You’ve had 75 years to see the movie, so I’m going to slightly ruin it. In the end, the husband is tied to a chair by police and Bergman’s learned about his deception…however, he can’t stop. When the police briefly leave the scene, Boyer tells Bergman to untie him so they can escape and be free together. She comes to her senses and lets the police take him away.

While it’s the Hollywood ending the viewer wants and can somewhat see coming a mile away, real life often doesn’t end like that and the gaslighting takes place over many years, not months. It’s not just pornography or sex addiction either. If there’s an addict in your life, there’s a gaslighter in your life.

I heard of cases much more worse than me when I was in rehab and recovery, but I think that’s because I had my hand involved in so many different things I didn’t have to convince any single person of anything too ridiculous. I didn’t spend enough time with any one person for them to get too close to my addictions.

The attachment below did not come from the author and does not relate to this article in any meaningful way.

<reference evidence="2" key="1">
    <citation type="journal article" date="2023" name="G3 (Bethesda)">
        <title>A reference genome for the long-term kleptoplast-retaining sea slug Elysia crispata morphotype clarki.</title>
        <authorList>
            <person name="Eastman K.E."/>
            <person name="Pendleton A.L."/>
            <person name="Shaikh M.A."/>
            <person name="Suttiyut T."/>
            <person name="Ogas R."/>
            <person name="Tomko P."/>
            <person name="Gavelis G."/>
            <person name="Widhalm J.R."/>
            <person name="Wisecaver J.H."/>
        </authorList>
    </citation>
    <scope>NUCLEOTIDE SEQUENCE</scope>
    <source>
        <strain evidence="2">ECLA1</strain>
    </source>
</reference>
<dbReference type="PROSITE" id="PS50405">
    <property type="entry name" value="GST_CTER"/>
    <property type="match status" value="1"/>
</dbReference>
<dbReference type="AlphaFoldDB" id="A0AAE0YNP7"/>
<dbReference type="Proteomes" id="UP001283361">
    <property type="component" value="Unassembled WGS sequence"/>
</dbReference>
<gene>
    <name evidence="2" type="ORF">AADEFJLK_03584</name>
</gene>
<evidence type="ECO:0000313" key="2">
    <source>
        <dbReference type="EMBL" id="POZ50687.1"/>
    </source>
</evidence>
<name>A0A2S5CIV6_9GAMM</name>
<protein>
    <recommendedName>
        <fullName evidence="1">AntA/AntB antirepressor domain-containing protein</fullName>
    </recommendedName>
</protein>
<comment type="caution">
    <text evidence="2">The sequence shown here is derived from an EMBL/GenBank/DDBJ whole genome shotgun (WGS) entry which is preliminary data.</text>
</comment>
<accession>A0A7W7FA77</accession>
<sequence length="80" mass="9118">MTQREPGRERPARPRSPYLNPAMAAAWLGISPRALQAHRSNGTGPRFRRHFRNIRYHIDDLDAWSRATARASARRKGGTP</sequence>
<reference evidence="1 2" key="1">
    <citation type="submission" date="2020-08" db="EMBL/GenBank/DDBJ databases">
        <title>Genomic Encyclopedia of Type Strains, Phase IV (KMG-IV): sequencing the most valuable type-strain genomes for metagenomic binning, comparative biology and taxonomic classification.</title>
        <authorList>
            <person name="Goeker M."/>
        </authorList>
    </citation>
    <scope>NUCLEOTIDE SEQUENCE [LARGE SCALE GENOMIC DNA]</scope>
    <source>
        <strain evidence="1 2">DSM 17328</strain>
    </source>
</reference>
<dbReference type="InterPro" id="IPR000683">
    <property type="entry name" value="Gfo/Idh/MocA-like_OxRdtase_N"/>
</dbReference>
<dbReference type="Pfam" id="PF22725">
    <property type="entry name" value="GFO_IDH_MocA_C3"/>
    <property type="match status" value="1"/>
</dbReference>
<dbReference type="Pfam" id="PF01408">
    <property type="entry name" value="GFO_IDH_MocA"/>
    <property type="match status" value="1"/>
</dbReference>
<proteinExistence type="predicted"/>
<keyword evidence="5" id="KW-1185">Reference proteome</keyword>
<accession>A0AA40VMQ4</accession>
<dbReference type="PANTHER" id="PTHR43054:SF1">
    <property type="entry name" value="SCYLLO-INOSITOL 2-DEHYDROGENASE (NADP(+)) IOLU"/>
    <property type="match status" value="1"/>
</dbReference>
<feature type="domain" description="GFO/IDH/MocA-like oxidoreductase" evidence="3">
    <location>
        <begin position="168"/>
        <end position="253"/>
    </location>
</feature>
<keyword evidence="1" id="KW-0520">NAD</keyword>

My wife – just like with every couple that has a male addict – was the biggest victim of my gaslighting. Most of the time, it was convincing her that I wasn’t nearly as drunk as I was and fully capable of driving.

Occasionally, she would say things like, “I guess you don’t like us anymore” or “Nobody has to work that much.” I didn’t like anybody, especially myself, at that point, which is why I wanted to be alone. And she was right about how much I worked, but it was the only place I felt like I was in control of my life until the end. I always convinced her she was wrong and acted offended she’d even bring up such things. I even surprised myself  how often I was successful. The last person to say “sorry” loses and I was never the last person. Like I said, not the worst gaslighting stories, but I certainly knew the drill.

Manipulating someone into believing they’re the crazy one, to the point it becomes second nature: Yep, that’s gaslighting and now you know where the term came from.

While none of the Q&As I sometimes post on the site are in the Top 10 most popular you can find on the right side, the one that I wrote a while back about gaslighting is by far the most popular and talks more about the nuts-and-bolts of what it is. If you’d like to take a look at it, click HERE.